And it was this kind of luck that befell Nikita Karmen, when he met director and actor Alexander Tsoi in 2014. Soon after starting working together, the filmmakers found out how comfortable and harmonious they could work on a film. Over the next eight years of productive collaboration, they also discovered similarities on the level of ideas and issues they both believe are important to address when creating a film. By now, Carmen and Tsoi have produced many short films, one full-length film, and two series, the first of which was “The Violin Bow”.

We find it interesting to look at Nikita’s work through the case of the series “The Violin Bow” which we talked about at the beginning of this article.

1. Space

The series is set in St. Petersburg, one of the most beautiful cities in Russia. The hero’s path lies both through the splendid palaces of St. Petersburg, as well as through the darkest depths of the city. Nikita has managed to create stunning images of two worlds, each beckoning you inside. On the one hand, they differ a lot, but on the other, they are still parts of the same whole. The bright light and airy space of one world stands in opposition to the colorful, contrasting and confined space of the other world. To convey the difference between the two worlds and the way the character perceives himself inside them, Nikita used such a technique as a frame within a frame, creating the effect of the bounded position of the character within the space of the image.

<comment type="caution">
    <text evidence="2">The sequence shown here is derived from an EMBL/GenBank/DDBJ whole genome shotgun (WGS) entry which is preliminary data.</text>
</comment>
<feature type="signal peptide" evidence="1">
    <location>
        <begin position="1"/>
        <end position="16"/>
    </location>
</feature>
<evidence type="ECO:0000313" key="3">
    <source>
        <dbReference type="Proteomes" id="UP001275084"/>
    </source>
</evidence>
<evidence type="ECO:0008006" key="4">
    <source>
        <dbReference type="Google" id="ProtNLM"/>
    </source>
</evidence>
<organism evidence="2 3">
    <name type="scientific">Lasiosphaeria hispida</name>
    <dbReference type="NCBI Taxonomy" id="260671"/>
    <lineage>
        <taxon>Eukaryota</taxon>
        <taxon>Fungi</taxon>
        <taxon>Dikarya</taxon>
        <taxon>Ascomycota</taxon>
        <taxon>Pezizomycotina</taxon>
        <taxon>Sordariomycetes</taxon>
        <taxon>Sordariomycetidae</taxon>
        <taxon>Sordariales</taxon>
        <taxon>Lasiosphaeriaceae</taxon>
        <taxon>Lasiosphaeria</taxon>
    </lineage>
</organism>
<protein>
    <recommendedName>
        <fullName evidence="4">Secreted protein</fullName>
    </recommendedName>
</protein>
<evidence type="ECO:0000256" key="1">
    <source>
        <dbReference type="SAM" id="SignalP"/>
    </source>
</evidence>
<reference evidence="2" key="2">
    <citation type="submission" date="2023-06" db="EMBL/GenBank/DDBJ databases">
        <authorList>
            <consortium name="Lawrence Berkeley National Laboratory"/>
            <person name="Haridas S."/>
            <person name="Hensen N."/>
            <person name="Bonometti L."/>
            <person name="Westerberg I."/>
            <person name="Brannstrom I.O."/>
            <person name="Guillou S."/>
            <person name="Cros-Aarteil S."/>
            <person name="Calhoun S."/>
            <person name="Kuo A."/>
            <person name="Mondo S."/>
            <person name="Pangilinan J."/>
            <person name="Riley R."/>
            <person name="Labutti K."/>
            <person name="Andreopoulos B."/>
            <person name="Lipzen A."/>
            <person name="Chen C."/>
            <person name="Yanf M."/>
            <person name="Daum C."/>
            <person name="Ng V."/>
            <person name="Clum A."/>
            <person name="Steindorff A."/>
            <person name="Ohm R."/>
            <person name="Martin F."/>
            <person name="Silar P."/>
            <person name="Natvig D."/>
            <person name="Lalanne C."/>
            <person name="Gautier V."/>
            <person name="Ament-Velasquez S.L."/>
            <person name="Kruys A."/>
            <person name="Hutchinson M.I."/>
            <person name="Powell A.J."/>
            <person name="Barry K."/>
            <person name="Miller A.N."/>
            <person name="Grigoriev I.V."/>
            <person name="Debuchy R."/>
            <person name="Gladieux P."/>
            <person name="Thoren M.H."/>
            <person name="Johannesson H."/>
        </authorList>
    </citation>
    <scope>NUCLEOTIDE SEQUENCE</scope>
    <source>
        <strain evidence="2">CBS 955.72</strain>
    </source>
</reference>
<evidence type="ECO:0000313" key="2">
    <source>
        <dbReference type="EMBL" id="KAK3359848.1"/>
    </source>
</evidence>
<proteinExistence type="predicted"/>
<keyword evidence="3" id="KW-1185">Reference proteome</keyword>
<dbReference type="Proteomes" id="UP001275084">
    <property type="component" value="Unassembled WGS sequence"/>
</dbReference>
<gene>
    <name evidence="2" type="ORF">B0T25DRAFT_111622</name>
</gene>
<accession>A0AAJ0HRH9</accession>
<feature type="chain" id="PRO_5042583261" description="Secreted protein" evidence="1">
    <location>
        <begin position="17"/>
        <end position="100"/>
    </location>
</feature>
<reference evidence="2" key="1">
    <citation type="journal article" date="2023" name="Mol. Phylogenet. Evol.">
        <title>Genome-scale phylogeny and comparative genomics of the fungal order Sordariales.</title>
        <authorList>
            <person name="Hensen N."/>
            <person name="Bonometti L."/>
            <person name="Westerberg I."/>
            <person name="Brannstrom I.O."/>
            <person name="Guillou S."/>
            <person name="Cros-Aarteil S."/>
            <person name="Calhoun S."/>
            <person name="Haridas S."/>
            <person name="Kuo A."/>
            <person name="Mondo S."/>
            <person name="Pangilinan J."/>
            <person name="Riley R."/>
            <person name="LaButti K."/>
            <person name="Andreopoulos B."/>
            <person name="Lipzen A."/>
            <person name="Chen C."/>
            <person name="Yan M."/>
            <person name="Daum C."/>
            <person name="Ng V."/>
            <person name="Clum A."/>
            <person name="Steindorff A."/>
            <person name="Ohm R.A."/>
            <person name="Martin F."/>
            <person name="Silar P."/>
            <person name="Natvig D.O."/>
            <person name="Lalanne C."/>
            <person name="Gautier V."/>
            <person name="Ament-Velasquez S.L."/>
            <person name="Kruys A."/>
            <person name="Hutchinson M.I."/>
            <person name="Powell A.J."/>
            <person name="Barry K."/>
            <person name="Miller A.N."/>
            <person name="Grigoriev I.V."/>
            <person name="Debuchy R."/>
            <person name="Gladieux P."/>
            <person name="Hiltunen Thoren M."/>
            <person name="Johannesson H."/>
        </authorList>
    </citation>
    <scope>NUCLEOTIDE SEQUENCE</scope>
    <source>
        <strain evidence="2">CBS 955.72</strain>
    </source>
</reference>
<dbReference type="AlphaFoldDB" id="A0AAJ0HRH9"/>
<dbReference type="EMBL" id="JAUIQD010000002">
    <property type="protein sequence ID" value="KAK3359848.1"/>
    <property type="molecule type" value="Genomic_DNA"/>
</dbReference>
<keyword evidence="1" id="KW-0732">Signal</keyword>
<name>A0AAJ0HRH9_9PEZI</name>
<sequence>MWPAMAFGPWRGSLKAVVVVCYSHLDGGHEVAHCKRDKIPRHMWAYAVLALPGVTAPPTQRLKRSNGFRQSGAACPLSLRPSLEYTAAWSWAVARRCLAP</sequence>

2. Camera work

It is also important to pay special attention to camera movements. The camera doesn“t just capture the characters and show you the picture. It sets a certain rhythm to the narrative and influences the way the story unfolds. With a particular camera movement the narrative can increase dynamics, slow down the pace or, on the contrary, if the camera suddenly “stops”, it can draw the viewer”s attention to some important details.

3. Location

Nikita, as the main member of the team responsible for this aspect, was extremely serious when it came to choosing locations for filming. A large number of working days were spent on the process of finding locations, when the team traveled around the city, selecting the streets, courtyards, palaces, and natural landscapes that would contribute to the most impressive plot development, while still remaining realistic and truthful.

But most importantly, the camerawork doesn“t draw all of the viewer”s attention to itself. It remains in balance with the directing, the actors, and the music, allowing the film to achieve its main goal: to tell the story.

Being by nature a gentle and calm man, Nikita Karmen cameraman is distinguished by such valuable in the film industry discipline, seriousness of approach and reliability, which was marked by absolutely everyone who happened to work with him on different projects. As for the creative side of his work, Nikita himself, despite the fact that he is already certainly a valuable professional in his field, most often speaks of his desire not only to develop his skills step by step. Karmen pays great attention to remaining flexible in the process of working out the visuals, to be able to find when it’s necessary new ways to display a complex thought, feeling or message on the screen, and not to use template techniques that have been developed previously, despite their convenience.

Liza Kurakina